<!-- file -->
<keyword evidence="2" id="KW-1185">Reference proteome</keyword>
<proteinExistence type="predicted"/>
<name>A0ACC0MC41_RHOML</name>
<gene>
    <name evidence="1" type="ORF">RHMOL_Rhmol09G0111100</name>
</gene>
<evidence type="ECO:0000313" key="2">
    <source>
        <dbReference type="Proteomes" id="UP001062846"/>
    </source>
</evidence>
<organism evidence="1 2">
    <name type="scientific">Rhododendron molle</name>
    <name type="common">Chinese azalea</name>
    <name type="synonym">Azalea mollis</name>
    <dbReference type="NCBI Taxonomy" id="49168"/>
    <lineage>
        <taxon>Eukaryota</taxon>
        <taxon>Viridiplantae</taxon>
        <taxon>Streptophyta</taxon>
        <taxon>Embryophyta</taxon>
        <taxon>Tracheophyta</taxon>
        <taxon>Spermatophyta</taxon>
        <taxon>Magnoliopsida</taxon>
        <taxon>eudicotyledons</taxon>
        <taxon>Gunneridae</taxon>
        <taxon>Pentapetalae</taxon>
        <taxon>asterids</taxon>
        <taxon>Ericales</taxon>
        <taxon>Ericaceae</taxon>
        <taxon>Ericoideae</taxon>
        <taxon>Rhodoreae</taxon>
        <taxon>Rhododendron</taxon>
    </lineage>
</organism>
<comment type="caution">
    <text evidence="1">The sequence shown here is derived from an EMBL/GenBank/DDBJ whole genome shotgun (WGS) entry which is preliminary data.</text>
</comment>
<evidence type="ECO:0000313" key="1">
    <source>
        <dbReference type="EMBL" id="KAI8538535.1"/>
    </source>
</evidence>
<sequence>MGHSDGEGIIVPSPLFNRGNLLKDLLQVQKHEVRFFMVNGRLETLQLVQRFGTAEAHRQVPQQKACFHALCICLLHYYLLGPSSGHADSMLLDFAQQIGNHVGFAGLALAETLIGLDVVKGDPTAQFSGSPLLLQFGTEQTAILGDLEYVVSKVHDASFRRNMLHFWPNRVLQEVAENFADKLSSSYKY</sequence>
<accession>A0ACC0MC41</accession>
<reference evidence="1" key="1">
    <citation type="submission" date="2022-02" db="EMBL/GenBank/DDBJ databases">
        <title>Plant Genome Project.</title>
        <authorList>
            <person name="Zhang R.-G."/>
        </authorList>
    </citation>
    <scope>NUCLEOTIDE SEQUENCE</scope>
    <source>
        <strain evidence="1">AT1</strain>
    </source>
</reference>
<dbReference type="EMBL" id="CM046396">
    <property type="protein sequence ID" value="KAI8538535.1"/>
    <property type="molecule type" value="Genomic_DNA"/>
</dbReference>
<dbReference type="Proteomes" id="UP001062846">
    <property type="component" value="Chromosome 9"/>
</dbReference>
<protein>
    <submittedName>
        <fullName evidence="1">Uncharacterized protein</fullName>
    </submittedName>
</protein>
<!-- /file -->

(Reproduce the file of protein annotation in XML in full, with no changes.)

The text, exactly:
<keyword evidence="2" id="KW-1185">Reference proteome</keyword>
<proteinExistence type="predicted"/>
<name>A0ACC0MC41_RHOML</name>
<gene>
    <name evidence="1" type="ORF">RHMOL_Rhmol09G0111100</name>
</gene>
<evidence type="ECO:0000313" key="2">
    <source>
        <dbReference type="Proteomes" id="UP001062846"/>
    </source>
</evidence>
<organism evidence="1 2">
    <name type="scientific">Rhododendron molle</name>
    <name type="common">Chinese azalea</name>
    <name type="synonym">Azalea mollis</name>
    <dbReference type="NCBI Taxonomy" id="49168"/>
    <lineage>
        <taxon>Eukaryota</taxon>
        <taxon>Viridiplantae</taxon>
        <taxon>Streptophyta</taxon>
        <taxon>Embryophyta</taxon>
        <taxon>Tracheophyta</taxon>
        <taxon>Spermatophyta</taxon>
        <taxon>Magnoliopsida</taxon>
        <taxon>eudicotyledons</taxon>
        <taxon>Gunneridae</taxon>
        <taxon>Pentapetalae</taxon>
        <taxon>asterids</taxon>
        <taxon>Ericales</taxon>
        <taxon>Ericaceae</taxon>
        <taxon>Ericoideae</taxon>
        <taxon>Rhodoreae</taxon>
        <taxon>Rhododendron</taxon>
    </lineage>
</organism>
<comment type="caution">
    <text evidence="1">The sequence shown here is derived from an EMBL/GenBank/DDBJ whole genome shotgun (WGS) entry which is preliminary data.</text>
</comment>
<evidence type="ECO:0000313" key="1">
    <source>
        <dbReference type="EMBL" id="KAI8538535.1"/>
    </source>
</evidence>
<sequence>MGHSDGEGIIVPSPLFNRGNLLKDLLQVQKHEVRFFMVNGRLETLQLVQRFGTAEAHRQVPQQKACFHALCICLLHYYLLGPSSGHADSMLLDFAQQIGNHVGFAGLALAETLIGLDVVKGDPTAQFSGSPLLLQFGTEQTAILGDLEYVVSKVHDASFRRNMLHFWPNRVLQEVAENFADKLSSSYKY</sequence>
<accession>A0ACC0MC41</accession>
<reference evidence="1" key="1">
    <citation type="submission" date="2022-02" db="EMBL/GenBank/DDBJ databases">
        <title>Plant Genome Project.</title>
        <authorList>
            <person name="Zhang R.-G."/>
        </authorList>
    </citation>
    <scope>NUCLEOTIDE SEQUENCE</scope>
    <source>
        <strain evidence="1">AT1</strain>
    </source>
</reference>
<dbReference type="EMBL" id="CM046396">
    <property type="protein sequence ID" value="KAI8538535.1"/>
    <property type="molecule type" value="Genomic_DNA"/>
</dbReference>
<dbReference type="Proteomes" id="UP001062846">
    <property type="component" value="Chromosome 9"/>
</dbReference>
<protein>
    <submittedName>
        <fullName evidence="1">Uncharacterized protein</fullName>
    </submittedName>
</protein>